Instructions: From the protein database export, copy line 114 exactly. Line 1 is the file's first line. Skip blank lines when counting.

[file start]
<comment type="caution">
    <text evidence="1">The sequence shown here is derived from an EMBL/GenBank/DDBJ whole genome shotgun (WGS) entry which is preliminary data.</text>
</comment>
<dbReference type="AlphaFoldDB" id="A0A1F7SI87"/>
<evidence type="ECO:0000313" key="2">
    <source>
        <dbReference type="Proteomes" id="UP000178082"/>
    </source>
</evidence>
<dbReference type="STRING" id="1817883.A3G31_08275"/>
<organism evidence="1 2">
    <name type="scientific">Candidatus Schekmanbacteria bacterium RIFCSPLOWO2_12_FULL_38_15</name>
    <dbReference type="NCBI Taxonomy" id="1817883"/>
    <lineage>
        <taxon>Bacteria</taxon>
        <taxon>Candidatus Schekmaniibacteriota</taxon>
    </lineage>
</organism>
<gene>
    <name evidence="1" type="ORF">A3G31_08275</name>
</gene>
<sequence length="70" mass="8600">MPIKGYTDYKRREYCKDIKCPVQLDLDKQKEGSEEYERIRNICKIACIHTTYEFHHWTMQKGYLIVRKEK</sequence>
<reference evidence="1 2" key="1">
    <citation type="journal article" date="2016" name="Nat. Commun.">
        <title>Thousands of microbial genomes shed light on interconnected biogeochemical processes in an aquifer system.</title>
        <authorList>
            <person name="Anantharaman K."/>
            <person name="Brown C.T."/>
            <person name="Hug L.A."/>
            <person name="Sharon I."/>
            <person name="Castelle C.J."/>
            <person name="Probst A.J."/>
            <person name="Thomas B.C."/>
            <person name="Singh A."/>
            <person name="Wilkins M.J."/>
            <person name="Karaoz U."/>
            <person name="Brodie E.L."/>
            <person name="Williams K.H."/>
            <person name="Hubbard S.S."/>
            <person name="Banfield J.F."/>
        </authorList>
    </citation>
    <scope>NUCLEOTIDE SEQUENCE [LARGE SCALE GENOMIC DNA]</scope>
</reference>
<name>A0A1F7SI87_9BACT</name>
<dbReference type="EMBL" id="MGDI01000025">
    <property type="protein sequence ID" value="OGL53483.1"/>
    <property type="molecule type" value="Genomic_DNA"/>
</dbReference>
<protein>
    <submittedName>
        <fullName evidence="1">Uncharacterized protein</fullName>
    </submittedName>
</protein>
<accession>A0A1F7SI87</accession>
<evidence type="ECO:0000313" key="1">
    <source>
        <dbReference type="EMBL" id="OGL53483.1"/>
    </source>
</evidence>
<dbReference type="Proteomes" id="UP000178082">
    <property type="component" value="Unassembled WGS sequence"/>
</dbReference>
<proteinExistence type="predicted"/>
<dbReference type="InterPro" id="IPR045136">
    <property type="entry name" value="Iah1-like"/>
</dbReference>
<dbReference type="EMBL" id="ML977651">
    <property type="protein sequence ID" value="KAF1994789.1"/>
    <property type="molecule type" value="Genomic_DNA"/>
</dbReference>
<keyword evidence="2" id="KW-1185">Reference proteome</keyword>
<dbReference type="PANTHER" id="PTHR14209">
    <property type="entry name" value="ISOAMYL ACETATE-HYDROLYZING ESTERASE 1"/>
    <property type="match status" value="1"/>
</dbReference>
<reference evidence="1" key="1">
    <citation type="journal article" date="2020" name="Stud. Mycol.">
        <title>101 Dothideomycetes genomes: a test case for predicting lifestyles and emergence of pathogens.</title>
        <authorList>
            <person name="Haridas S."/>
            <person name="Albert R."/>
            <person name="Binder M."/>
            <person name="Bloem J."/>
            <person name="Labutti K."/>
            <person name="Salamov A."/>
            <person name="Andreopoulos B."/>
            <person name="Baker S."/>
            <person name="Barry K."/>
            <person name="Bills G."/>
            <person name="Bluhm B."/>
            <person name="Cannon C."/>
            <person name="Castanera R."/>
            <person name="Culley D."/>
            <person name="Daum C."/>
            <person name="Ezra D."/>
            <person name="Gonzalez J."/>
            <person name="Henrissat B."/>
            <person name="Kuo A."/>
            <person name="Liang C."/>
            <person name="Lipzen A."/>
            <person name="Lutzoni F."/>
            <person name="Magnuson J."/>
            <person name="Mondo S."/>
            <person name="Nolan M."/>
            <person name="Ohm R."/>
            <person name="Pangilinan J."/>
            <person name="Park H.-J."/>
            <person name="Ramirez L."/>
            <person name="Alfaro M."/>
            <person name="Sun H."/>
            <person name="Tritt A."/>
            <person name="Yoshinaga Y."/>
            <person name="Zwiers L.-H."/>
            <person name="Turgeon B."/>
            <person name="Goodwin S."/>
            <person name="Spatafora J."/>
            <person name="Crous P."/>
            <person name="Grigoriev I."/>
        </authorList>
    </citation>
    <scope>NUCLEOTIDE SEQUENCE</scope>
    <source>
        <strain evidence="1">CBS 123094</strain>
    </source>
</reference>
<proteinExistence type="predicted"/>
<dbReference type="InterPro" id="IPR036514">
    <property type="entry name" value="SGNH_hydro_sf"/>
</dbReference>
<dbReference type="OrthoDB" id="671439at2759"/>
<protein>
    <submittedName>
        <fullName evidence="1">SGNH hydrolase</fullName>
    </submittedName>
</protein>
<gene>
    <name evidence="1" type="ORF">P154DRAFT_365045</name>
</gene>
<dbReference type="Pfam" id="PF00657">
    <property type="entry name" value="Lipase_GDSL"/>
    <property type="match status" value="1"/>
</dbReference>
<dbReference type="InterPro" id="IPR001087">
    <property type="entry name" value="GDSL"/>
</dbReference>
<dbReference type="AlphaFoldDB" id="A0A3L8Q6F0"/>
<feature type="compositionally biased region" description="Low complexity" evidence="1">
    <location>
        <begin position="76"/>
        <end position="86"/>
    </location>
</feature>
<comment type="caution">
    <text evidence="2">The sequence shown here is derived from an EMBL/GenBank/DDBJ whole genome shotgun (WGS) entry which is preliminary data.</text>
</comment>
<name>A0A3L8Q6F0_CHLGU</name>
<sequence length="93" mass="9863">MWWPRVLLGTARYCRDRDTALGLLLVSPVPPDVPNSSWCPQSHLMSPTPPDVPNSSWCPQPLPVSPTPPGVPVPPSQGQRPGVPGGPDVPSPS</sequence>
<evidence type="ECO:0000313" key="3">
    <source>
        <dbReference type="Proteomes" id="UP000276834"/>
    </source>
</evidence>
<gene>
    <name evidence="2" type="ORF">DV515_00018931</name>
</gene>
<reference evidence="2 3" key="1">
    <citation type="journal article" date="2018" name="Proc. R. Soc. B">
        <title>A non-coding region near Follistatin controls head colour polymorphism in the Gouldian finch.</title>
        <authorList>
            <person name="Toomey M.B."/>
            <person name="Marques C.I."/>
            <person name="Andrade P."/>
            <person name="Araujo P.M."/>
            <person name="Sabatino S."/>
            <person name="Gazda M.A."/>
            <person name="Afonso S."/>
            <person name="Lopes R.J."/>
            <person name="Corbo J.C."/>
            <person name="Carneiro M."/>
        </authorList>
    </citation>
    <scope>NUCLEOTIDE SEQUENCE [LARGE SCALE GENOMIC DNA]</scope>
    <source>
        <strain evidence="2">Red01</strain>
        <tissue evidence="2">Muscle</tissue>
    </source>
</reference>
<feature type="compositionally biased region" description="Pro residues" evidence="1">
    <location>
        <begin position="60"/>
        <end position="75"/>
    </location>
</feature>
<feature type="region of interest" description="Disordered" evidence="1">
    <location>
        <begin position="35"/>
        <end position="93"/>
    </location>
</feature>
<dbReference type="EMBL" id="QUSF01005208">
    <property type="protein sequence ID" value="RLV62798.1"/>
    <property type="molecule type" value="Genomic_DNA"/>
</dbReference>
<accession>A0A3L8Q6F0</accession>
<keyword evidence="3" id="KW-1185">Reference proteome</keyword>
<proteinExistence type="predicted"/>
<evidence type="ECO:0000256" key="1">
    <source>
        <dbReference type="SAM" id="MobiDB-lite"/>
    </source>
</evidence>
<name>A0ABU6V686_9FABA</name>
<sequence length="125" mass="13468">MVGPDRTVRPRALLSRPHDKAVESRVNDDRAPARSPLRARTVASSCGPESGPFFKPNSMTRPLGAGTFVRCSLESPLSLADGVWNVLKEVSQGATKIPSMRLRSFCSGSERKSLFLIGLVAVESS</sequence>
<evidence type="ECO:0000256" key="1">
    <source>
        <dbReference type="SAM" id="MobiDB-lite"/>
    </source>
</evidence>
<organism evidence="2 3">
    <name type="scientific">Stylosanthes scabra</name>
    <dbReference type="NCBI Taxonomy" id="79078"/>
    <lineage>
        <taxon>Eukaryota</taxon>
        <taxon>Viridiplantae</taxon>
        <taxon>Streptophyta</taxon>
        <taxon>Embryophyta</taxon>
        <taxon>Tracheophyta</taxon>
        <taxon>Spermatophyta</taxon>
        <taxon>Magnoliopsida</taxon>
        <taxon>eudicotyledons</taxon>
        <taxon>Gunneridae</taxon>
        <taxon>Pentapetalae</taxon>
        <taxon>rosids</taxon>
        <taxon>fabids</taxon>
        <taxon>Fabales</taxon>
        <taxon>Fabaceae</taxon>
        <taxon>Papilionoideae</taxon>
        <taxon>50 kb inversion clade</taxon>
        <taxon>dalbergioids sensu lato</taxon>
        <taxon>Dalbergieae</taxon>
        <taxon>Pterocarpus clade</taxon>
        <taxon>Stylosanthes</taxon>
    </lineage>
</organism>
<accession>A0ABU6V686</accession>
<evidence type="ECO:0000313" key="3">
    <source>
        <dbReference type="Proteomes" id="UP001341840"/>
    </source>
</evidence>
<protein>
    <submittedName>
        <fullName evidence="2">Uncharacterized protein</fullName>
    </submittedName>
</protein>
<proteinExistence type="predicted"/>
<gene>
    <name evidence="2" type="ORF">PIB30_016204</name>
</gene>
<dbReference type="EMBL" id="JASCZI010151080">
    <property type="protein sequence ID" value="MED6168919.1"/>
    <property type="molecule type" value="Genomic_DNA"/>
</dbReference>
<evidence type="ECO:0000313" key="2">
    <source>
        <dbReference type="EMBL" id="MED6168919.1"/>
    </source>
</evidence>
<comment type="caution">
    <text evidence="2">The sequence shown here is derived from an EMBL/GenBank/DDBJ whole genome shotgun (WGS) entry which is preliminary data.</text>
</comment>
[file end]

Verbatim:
            <person name="Zwiers L.-H."/>